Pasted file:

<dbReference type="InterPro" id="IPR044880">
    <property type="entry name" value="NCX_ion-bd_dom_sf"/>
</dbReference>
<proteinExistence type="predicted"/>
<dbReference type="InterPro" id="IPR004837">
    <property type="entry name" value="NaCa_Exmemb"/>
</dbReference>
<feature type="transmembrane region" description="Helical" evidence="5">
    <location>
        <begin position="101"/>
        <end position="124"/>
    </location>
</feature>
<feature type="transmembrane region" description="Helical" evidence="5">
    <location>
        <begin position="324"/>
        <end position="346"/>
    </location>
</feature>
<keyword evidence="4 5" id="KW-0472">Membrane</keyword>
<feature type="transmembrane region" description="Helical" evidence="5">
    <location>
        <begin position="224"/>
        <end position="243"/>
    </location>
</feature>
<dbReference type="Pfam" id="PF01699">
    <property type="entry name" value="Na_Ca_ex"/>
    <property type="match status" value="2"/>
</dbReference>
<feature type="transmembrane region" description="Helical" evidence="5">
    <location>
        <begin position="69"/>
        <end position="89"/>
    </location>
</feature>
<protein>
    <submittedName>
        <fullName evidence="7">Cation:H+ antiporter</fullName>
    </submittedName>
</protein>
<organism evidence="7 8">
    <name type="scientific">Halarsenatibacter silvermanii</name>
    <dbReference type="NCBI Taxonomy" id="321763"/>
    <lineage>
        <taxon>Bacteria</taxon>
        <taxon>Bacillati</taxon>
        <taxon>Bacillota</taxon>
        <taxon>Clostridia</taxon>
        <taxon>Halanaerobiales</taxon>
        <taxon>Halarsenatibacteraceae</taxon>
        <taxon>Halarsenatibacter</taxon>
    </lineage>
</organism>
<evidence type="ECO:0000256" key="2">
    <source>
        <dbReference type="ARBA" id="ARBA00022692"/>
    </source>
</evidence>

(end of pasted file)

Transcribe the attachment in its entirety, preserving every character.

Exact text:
<dbReference type="InterPro" id="IPR044880">
    <property type="entry name" value="NCX_ion-bd_dom_sf"/>
</dbReference>
<proteinExistence type="predicted"/>
<dbReference type="InterPro" id="IPR004837">
    <property type="entry name" value="NaCa_Exmemb"/>
</dbReference>
<feature type="transmembrane region" description="Helical" evidence="5">
    <location>
        <begin position="101"/>
        <end position="124"/>
    </location>
</feature>
<feature type="transmembrane region" description="Helical" evidence="5">
    <location>
        <begin position="324"/>
        <end position="346"/>
    </location>
</feature>
<keyword evidence="4 5" id="KW-0472">Membrane</keyword>
<feature type="transmembrane region" description="Helical" evidence="5">
    <location>
        <begin position="224"/>
        <end position="243"/>
    </location>
</feature>
<dbReference type="Pfam" id="PF01699">
    <property type="entry name" value="Na_Ca_ex"/>
    <property type="match status" value="2"/>
</dbReference>
<feature type="transmembrane region" description="Helical" evidence="5">
    <location>
        <begin position="69"/>
        <end position="89"/>
    </location>
</feature>
<protein>
    <submittedName>
        <fullName evidence="7">Cation:H+ antiporter</fullName>
    </submittedName>
</protein>
<organism evidence="7 8">
    <name type="scientific">Halarsenatibacter silvermanii</name>
    <dbReference type="NCBI Taxonomy" id="321763"/>
    <lineage>
        <taxon>Bacteria</taxon>
        <taxon>Bacillati</taxon>
        <taxon>Bacillota</taxon>
        <taxon>Clostridia</taxon>
        <taxon>Halanaerobiales</taxon>
        <taxon>Halarsenatibacteraceae</taxon>
        <taxon>Halarsenatibacter</taxon>
    </lineage>
</organism>
<evidence type="ECO:0000256" key="2">
    <source>
        <dbReference type="ARBA" id="ARBA00022692"/>
    </source>
</evidence>